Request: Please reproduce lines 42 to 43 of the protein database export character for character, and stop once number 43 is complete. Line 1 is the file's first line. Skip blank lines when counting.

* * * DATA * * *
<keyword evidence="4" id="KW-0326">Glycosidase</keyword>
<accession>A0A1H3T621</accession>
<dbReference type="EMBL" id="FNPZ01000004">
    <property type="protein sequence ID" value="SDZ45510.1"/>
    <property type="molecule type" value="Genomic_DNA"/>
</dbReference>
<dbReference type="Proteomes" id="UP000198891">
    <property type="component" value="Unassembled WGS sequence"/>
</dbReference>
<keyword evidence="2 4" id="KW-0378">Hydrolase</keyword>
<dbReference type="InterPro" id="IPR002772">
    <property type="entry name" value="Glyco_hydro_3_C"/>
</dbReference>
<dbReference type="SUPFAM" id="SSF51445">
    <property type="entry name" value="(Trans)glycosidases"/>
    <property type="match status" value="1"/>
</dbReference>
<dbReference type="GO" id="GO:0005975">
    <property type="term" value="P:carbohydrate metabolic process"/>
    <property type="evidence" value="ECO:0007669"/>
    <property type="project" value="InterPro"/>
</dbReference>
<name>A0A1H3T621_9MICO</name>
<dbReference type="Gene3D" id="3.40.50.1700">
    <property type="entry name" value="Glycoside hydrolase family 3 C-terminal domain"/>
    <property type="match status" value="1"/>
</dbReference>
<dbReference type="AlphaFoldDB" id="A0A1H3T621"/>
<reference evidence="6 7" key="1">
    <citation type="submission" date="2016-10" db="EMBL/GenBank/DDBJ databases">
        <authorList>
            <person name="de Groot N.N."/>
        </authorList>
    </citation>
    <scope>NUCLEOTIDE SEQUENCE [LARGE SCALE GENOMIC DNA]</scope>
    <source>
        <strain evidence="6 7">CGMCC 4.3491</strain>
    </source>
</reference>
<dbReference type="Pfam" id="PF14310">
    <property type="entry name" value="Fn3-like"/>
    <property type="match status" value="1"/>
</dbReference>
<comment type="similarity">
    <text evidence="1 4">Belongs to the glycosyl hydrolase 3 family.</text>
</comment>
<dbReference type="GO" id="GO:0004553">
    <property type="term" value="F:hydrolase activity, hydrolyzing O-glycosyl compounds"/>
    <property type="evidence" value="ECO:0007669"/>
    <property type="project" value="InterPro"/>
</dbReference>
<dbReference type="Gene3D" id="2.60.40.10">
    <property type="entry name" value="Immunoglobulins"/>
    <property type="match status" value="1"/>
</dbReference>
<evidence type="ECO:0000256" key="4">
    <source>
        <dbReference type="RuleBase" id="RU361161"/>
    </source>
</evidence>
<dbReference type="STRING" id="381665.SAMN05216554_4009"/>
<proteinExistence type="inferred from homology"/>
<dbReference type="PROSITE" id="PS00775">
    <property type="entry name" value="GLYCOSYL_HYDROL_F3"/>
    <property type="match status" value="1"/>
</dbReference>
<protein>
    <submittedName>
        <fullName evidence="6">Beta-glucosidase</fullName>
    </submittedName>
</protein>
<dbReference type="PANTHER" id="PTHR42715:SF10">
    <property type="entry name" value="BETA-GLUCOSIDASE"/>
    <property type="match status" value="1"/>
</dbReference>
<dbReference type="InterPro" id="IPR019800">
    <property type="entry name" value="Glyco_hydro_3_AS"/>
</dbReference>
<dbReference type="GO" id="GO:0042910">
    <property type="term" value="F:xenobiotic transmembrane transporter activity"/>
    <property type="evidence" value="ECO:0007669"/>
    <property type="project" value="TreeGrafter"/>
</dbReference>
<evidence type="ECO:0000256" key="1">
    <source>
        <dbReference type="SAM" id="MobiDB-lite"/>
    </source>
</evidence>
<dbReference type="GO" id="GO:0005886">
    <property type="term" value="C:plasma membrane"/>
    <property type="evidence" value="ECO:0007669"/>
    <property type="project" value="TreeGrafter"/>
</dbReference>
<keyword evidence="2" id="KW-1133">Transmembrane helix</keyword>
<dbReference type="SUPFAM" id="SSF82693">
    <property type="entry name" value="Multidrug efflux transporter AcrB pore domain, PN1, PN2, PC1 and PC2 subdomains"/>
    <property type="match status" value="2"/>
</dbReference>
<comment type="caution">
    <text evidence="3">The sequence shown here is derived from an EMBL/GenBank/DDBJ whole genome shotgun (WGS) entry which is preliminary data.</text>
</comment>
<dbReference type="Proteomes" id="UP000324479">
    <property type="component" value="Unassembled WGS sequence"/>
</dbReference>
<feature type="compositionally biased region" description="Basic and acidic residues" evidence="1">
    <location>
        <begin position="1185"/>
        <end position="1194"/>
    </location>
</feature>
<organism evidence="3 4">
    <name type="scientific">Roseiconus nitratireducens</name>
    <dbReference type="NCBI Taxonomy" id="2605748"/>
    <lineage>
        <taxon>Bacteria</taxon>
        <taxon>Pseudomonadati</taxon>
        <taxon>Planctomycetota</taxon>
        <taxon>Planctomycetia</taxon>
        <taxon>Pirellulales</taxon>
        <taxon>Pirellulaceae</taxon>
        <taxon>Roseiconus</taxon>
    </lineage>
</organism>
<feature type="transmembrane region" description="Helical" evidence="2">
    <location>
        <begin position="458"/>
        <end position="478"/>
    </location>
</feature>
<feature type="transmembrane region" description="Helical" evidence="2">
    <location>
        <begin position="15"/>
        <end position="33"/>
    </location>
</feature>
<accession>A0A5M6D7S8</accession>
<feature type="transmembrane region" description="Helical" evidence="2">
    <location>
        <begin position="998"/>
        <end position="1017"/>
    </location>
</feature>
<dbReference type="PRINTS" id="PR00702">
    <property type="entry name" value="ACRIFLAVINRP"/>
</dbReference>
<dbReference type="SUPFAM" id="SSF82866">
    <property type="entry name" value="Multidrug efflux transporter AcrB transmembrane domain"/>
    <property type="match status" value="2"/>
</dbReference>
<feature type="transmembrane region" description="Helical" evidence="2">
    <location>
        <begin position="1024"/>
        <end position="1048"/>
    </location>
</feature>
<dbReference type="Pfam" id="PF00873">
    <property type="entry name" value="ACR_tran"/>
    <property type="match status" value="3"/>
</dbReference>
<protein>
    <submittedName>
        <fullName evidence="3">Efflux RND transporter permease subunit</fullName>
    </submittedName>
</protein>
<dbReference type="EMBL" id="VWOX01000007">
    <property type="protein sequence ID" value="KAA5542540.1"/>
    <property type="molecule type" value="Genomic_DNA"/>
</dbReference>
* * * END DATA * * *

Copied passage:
    <property type="match status" value="1"/>
</dbReference>